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Seven Questions Every Parent Should Ask about Disproportionality

Parents, caregivers, and community members, working with their local schools, should ensure that students who are culturally and linguistically diverse receive an excellent and appropriate education.

The following questions are designed to help parents and others address disproportionality -- the over- and underrepresentation of culturally and linguistically diverse children (CLD) in special education and gifted and/or talented programs.

  1. To what extent are quality early childhood services available in your community?

  2. How culturally appropriate is the curriculum?  What guidelines are used to ensure that assessments are culturally responsive?

  3. What types of early intervening services, programs, and supports are available in your school or district?  Are they available to all students who need them?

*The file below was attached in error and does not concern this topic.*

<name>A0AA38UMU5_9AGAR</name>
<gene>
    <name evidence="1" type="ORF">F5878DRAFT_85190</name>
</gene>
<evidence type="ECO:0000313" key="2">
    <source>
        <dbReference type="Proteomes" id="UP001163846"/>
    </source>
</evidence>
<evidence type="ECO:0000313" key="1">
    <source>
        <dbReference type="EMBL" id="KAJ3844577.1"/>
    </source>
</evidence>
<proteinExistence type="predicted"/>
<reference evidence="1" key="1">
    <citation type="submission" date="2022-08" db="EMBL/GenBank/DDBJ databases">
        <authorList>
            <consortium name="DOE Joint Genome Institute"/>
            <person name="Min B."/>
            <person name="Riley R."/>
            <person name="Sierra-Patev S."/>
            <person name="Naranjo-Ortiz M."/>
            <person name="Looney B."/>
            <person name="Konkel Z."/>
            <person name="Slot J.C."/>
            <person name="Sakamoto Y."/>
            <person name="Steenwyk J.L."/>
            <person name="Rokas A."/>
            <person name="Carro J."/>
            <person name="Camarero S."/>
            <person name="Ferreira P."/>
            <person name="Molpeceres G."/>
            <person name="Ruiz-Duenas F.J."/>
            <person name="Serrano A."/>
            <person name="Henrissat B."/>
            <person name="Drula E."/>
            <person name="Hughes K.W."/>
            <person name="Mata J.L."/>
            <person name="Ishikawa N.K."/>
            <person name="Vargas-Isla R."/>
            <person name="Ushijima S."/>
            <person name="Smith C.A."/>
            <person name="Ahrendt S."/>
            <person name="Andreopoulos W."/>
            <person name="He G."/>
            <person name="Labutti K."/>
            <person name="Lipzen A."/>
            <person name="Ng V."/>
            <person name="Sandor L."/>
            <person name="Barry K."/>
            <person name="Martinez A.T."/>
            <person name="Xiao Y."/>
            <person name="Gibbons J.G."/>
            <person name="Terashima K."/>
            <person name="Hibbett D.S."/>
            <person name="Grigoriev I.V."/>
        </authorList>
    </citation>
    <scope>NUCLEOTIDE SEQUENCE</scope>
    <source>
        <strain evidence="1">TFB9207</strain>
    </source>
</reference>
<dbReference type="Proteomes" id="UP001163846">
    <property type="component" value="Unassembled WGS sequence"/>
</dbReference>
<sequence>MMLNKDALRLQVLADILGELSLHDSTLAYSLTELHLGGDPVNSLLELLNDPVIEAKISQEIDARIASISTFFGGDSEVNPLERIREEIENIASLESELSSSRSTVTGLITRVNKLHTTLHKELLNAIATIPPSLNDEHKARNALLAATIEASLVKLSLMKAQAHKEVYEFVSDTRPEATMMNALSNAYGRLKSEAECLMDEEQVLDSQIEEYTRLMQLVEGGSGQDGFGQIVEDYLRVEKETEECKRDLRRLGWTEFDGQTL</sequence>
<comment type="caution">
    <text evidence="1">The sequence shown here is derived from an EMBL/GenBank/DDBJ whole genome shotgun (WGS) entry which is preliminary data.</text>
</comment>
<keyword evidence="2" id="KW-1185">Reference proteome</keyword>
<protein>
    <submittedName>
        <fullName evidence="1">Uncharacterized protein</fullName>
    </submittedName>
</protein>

4. To what extent are the school discipline policies responsive to cultural differences?  To what extent are data on the incidence and durations of disciplinary actions (such as suspensions and expulsions) disaggregated by race or ethnicity?

  5. What professional development programs are available to assist teachers with developing culturally responsive teaching strategies and classroom management skills?

  6. How are parents, educators, and community leaders able to become productively engaged in your district's or school's plan to address disproportionality?

  7. To what extent are the resources and supports for addressing disproportionality sufficiently funded?


NEA's guide, Truth in Labeling,  provides basic information about disproportionality -- what it is, what causes it, and what the implications are for students, schools, and the community. The guide offers recommendations on addressing disproportionality at the classroom, school, and community levels.